I’ve always had a lot of respect for Jamey Newberg. If you’ve spent any time in the last few years being a Texas Rangers fan, then you know who he is. His Newberg Report has been the “blueprint” in my head of where I want to see the LSC Scoop to go for quite some time.
If you’re not aware of his work, newbergreport.com will fill you in on what you’re missing. Long story short, Jamey is just a huge Texas Rangers fan who felt there was a void in information for the fans, and decided he would take it upon himself to fill that void. Sounds familiar, huh?
I know we don’t get “Off Topic” like this much (and I’m sure some of you are already begging me to stop) but when I got my Newberg Report in my email the other day, I think I grinned all the way through it with an odd appreciation. You know that feeling when you hear someone else going through a weird situation that only the handful of people that have also gone through it can truly understand? It was one of those things.
Here is the part of his email that I really related to. I’ve removed some of Jamey’s report to keep it on the 2 points I’m trying to make:
“Nine years and a couple weeks ago, I sat in row two above the visitors’ dugout in The Ballpark in Arlington. I accounted for half the crowd.
I sat in The Ballpark on that chilly February afternoon because Rangers Director of Player Development Reid Nichols’s assistant, John Lombardo, had contacted me a day or two earlier, relaying the message that Mr. Nichols wanted to have a meeting with me.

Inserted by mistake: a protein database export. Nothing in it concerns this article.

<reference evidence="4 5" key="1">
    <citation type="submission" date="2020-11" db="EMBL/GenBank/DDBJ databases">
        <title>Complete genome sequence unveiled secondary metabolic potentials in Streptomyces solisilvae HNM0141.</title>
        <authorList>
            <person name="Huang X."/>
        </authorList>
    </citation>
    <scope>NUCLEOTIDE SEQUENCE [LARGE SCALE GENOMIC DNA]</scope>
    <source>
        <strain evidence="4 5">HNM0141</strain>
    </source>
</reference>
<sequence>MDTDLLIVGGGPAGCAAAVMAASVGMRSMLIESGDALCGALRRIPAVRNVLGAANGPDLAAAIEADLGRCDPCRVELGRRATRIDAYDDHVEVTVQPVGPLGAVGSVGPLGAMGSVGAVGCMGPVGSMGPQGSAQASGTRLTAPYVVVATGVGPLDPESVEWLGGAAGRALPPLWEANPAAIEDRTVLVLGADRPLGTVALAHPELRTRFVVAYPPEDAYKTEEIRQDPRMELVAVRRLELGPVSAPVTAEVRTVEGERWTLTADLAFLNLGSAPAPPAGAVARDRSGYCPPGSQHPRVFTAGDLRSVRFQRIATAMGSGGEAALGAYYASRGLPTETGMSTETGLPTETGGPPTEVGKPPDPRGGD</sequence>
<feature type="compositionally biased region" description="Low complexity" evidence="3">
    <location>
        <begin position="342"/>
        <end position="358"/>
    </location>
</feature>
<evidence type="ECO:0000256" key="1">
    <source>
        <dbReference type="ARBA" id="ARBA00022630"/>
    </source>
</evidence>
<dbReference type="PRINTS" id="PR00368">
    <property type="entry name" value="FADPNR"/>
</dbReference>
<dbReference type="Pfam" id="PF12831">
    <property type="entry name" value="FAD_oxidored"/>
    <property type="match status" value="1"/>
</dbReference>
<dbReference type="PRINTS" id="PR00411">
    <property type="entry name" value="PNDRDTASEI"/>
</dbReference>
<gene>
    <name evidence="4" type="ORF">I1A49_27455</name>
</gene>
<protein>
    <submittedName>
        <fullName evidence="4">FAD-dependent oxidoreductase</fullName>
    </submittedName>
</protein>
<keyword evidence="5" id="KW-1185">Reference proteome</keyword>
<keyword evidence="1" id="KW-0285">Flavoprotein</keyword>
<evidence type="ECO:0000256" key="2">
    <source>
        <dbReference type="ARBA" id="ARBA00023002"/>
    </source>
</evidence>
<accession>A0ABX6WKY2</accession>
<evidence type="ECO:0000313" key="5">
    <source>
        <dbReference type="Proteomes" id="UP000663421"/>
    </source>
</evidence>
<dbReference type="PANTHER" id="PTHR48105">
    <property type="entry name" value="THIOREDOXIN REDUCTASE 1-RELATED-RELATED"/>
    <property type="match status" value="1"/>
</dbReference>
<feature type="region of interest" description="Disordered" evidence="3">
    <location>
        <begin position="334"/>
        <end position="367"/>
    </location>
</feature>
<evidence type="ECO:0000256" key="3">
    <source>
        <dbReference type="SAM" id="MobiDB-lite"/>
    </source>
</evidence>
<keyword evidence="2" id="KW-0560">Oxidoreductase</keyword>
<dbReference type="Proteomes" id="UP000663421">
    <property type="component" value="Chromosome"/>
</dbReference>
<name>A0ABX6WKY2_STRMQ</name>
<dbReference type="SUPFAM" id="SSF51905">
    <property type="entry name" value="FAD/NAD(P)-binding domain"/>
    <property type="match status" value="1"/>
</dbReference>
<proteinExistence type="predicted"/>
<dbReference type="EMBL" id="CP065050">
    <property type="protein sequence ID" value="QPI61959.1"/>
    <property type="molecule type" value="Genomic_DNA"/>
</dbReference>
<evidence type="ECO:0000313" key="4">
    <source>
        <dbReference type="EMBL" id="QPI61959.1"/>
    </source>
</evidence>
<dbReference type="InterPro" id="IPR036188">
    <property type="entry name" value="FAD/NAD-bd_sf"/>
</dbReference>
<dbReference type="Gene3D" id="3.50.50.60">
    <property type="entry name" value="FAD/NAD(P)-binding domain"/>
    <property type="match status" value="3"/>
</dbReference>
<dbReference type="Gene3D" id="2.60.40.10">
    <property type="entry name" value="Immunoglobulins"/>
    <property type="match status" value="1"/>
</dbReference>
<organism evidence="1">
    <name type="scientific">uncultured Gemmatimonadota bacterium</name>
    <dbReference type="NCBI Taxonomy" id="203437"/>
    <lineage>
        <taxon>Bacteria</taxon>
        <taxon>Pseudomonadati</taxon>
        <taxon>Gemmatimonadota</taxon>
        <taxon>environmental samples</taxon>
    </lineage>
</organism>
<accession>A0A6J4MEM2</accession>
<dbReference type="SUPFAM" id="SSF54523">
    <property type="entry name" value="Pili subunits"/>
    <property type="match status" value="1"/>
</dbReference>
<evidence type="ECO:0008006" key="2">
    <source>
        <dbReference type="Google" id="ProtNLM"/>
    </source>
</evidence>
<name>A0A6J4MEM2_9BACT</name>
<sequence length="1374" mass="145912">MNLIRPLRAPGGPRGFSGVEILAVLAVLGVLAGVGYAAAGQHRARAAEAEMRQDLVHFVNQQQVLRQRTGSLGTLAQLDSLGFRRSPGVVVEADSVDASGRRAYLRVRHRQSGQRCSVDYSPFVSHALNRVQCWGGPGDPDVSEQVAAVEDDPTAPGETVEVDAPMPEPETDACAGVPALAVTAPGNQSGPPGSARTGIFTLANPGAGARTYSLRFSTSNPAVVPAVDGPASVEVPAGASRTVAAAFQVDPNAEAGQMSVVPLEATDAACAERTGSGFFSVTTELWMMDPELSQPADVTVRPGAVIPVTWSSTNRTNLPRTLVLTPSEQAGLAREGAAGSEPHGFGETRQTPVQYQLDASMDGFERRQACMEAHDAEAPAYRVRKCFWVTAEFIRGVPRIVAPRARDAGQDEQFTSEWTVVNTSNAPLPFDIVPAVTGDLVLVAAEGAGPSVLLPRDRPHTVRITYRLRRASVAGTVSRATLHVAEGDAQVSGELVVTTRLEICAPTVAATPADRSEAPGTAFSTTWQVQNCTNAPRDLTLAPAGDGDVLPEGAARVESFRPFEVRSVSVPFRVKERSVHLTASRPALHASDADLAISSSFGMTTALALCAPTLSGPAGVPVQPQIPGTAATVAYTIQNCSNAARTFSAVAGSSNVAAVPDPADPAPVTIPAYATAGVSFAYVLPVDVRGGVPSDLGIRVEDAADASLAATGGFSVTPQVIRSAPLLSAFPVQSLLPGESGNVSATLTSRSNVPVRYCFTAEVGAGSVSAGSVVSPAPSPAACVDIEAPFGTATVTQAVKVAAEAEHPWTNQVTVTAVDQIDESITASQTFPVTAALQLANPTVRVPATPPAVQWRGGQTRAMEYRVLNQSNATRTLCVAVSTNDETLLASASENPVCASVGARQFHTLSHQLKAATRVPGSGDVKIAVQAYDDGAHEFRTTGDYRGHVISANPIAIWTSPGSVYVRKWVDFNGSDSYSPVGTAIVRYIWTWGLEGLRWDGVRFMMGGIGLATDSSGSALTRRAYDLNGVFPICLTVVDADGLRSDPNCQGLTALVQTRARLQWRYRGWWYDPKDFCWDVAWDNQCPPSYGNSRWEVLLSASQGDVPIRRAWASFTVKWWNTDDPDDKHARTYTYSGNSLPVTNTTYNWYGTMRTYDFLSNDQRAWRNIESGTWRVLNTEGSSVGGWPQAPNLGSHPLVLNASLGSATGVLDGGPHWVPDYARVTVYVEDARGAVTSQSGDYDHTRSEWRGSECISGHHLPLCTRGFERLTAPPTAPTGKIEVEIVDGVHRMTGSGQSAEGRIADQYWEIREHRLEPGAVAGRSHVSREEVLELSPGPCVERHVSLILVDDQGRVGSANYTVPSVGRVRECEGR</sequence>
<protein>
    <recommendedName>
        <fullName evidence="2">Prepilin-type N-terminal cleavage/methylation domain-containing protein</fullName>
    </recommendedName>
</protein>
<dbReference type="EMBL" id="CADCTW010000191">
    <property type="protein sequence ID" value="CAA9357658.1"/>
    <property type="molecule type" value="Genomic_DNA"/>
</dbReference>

I walked from outside The Ballpark through the one open gate to the concourse, and then found the one open gate to the seats, and then found my spot, easy enough because there was only one occupied seat in the entire stands. I sat next to Nichols, each of us in an unloosened tie as Mench laid heavy assault on the left field bleachers and Blalock took grounders at third.
Nichols, whom I’d never met, didn’t exactly ease into the discussion. He wanted to know two things right away, one specific and one general: Where did I find out the summer before that Tulsa Drillers teammates Cesar King and Juan Bautista had gotten into a clubhouse fight? And who was I working for?
Nichols was extremely suspicious of my access, my motivation, my intentions.
At the time,(Dallas sports writers) T.R. Sullivan, Evan Grant, and Gerry Fraley were Topps, Donruss, and Fleer.
To Nichols (and plenty others, I suspect), I was those Kellogg’s 3D baseball cards that curled up about five minutes after they came out of box of Raisin Bran. Or those Slurpee baseball coins that you had to dent with a fingernail to dislodge them from the cup.
“Blog” wasn’t even a word in 2000. Internet baseball coverage was fringy, at best. Particularly on the local level, where Fraley might have accused you of illicitly invading his turf if you dared to carve out a little space on the Interwebs, writing about minor league ballplayers in a space that interested fans could visit for free.
Times have unquestionably changed.
The day I met Reid Nichols, the first Rangers executive who had ever expressed an interest in what I was doing, our discussion began with him grilling me about my agenda and ended with him satisfied that I was simply an insane Texas Rangers fan with a genuine passion for seeing this franchise win. He opened his mind, in the space of two hours, to the idea that I was not digging for dirt but instead writing about the team because of a fire that burned at my core. If it’s provided responsibly and with appropriate intentions, more information for the fans is nothing but good.